Study the material in this section and then write out the answers to these questions. Do not just click on the answers and write them out. This will not test your understanding of this tutorial.

  1. State the function of pathogen-associated molecular patterns as they relate to innate immunity. (ans)
  2. Name at least 5 PAMPS associated with bacteria. (ans)
  3. Name at least 2 PAMPS associated with viruses. (ans)
  4. Define DAMP. (ans)
  5. Multiple Choice PAMPs and DAMPs (ans)

11.3B: Pattern-Recognition Receptors (PRRs)

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  1. State the function of the following as they relate to innate immunity.
    1. pathogen-associated molecular patterns (ans)
    2. pattern recognition receptors (ans)
    3. endocytic pattern recognition receptors (ans)
    4. signaling pattern recognition receptors (ans)
    5. danger-associated molecular patterns
    6. danger recognition receptors (ans)
    7. inflammasome (ans)
  2. Briefly describe the major difference between the effect of the cytokines produced in response to PAMPs that bind to cell surface signaling PRRs and endosomal PRRs. (ans)
  3. Multiple Choice (PRRs) (ans)

11.3C: Cytokines Important in Innate Immunity

Study the material in this section and then write out the answers to these questions. Do not just click on the answers and write them out. This will not test your understanding of this tutorial.

  1. Match the following:

    _____ Cytokines that promote inflammation by enabling white blood cells to adhere to the inner surface of blood vessels, migrate out of the blood vessels into the tissue, and be chemotactically attracted to the injured or infected site. (ans)

    _____ Cytokines that prevent viral replication, activate a variety of cells important in body defense, and exhibit some anti-tumor activity. (ans)

    _____ A wide variety of intercellular regulatory proteins produced by many different cells in the body that ultimately control every aspect of body defense. Cytokines activate and deactivate phagocytes and immune defense cells, increase or decrease the functions of the different immune defense cells, and promote or inhibit a variety of nonspecific body defenses. (ans)

    1. lysozyme
    2. chemokines
    3. cytokines
    4. interferons
    5. human beta-defensins
  2. Describe specifically how type-I interferons are able to block viral replication within an infected host cell. (ans)
  3. Multiple Choice (ans)

11.3D: Harmful Effects Associated with Abnormal Pattern-Recognition Receptor Responses, Variations in Innate Immune Signaling Pathways, and/or Levels of Cytokine Production

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  1. Briefly describe two specific examples of how an improper functioning PRR can lead to an increased risk of a specific infection or disease.
    1. (ans)
    2. (ans)

Questions I

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  1. Briefly describe the role of the following as they relate to phagocytosis:
    1. inflammation (ans)

    2. lymph nodules (ans)

    3. lymph nodes (ans)

    4. spleen (ans)

  2. Multiple Choice (ans)

Questions II

  1. Describe the following steps in phagocytosis:
    1. activation (ans)

    2. chemotaxis (ans)

    3. attachment (both unenhanced and enhanced) (ans)

    4. ingestion (ans)

    5. destruction (ans)

  2. State what happens when either phagocytes are overwhelmed with microbes or they adhere to cells to large to be phagocytosed. (ans)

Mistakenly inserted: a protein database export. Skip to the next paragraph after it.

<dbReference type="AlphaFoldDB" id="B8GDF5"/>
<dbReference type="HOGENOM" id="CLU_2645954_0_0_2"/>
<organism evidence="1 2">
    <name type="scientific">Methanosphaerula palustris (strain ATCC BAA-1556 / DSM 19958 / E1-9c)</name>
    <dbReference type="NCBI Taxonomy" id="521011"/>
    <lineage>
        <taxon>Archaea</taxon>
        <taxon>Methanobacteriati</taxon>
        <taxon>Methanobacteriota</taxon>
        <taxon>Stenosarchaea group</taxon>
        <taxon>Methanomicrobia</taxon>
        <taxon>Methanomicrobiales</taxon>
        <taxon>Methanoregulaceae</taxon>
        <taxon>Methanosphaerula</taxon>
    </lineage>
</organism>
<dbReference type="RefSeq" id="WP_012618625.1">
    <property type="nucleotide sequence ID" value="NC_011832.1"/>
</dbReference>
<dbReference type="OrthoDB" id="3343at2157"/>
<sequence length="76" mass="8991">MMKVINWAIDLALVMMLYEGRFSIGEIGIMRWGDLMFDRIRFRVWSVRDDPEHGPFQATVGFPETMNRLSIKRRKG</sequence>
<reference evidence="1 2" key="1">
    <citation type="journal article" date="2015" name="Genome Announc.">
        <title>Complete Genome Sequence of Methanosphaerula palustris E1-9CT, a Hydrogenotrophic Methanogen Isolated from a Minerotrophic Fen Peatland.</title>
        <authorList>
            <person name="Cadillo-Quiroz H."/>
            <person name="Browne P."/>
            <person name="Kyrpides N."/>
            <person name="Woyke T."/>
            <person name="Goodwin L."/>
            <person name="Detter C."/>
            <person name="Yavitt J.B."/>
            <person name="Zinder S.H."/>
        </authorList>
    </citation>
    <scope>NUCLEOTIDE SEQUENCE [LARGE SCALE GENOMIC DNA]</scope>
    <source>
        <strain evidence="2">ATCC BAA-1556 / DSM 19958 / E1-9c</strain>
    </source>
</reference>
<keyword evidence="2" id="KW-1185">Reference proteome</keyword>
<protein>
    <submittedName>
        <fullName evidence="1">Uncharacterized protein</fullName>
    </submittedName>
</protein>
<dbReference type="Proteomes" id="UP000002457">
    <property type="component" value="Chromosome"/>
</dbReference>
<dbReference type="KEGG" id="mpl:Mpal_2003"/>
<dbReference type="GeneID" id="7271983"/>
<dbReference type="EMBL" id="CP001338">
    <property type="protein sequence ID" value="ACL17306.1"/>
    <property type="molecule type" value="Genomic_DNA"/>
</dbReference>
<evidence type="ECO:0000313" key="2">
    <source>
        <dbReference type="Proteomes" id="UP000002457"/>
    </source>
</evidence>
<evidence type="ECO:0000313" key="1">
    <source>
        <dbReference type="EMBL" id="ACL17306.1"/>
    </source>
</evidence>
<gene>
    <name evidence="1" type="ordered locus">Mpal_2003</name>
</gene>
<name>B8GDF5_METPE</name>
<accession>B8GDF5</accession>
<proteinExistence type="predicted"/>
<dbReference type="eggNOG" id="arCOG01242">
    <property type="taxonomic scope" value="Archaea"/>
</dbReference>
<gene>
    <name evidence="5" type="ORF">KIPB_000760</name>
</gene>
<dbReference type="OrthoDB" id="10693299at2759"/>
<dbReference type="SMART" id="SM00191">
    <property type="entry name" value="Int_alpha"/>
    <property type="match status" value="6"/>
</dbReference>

3. Most of the tissue destruction seen during microbial infections is do to ______________________. (ans)
  4. Multiple Choice (ans)

11.3F: Natural Killer Cells (NK Cells) and Invariant Natural Killer T-Lymphocytes (iNKT Cells)

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  1. Matching

    _____ Recognize stress induced molecules such as MICA and MICB on the surface of tumor cells or infected cells. (ans)

    _____ Recognize MHC-I molecules usually present on all nucleated cells of the body. (ans)

    _____ Mechanism by which NK cells kill tumor cells and infected cells. (ans)

    1. Apoptosis, a programmed cell suicide
    2. Killer-activating receptors
    3. Killer-inhibitory receptors
  2. Epitopes of glycolipid antigens are recognized by iNKT lymphocytes by way of their _______. (ans)
  3. iNKT cells promote both innate and adaptive immunity and may also regulate immune responses by way of the ____________ they produce once activated. (ans)
  4. Multiple Choice (ans)

11.3G: Inflammation

Study the material in this section and then write out the answers to these questions. Do not just click on the answers and write them out. This will not test your understanding of this tutorial.

  1. Describe the following in termsof inflammation:
    1. mechanism for inflammation (ans)
    2. benefits of plasma leakage (ans)
    3. benefits of diapedesis (ans)
    4. healing (ans)
  2. Briefly describe the process of diapedesis, indicating the role of the following:
    1. P-selectins (ans)
    2. integrins (ans)
    3. adhesion molecules (ans)
  3. Briefly describe the problems that arise from chronic inflammation. (ans)
  4. Multiple Choice (ans)

11.3H: Nutritional Immunity

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  1. State three different ways the body deprives microorganisms of iron.
    1. (ans)
    2. (ans)
    3. (ans)

11.3I: Fever

  1. Describe the mechanism behind fever. (ans)
  2. State 2 benefits of fever.
    1. (ans)
    2. (ans)

11.3J: The Acute Phase Response

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  1. Briefly describe the mechanism behind the acute phase response. (ans)
  2. An acute phase protein that binds to phospholipids in microbial membranes, sticks the micobe to phagocytes, and activates the classical complement pathway is ___________________. (ans)
  3. An acute phase protein that binds to mannose in microbial walls, sticks the micobe to phagocytes, and activates the lectin pathway is ___________________. (ans)
  4. Multiple Choice (ans)

11.3K: Intraepithelial T-lymphocytes and B-1 cells

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_____ These cells have a limited diversity of antigen receptors that initially produce a class of antibody molecule called IgM against common polysaccharide and lipid antigens of microbes and against PAMPs of bacteria that invade body cavities. (ans)

_____ These cells have a limited diversity of antigen receptors that recognize molecules associated with epithelial cells but expressed only when those cells arestressed or infected. They kill those cells by inducing apoptosis, a programmed cell suicide. (ans)

  1. gamma:delta T-lymphocytes
  2. alpha:beta T-lymphocytes
  3. B-1 cells
  4. marginal zone B cells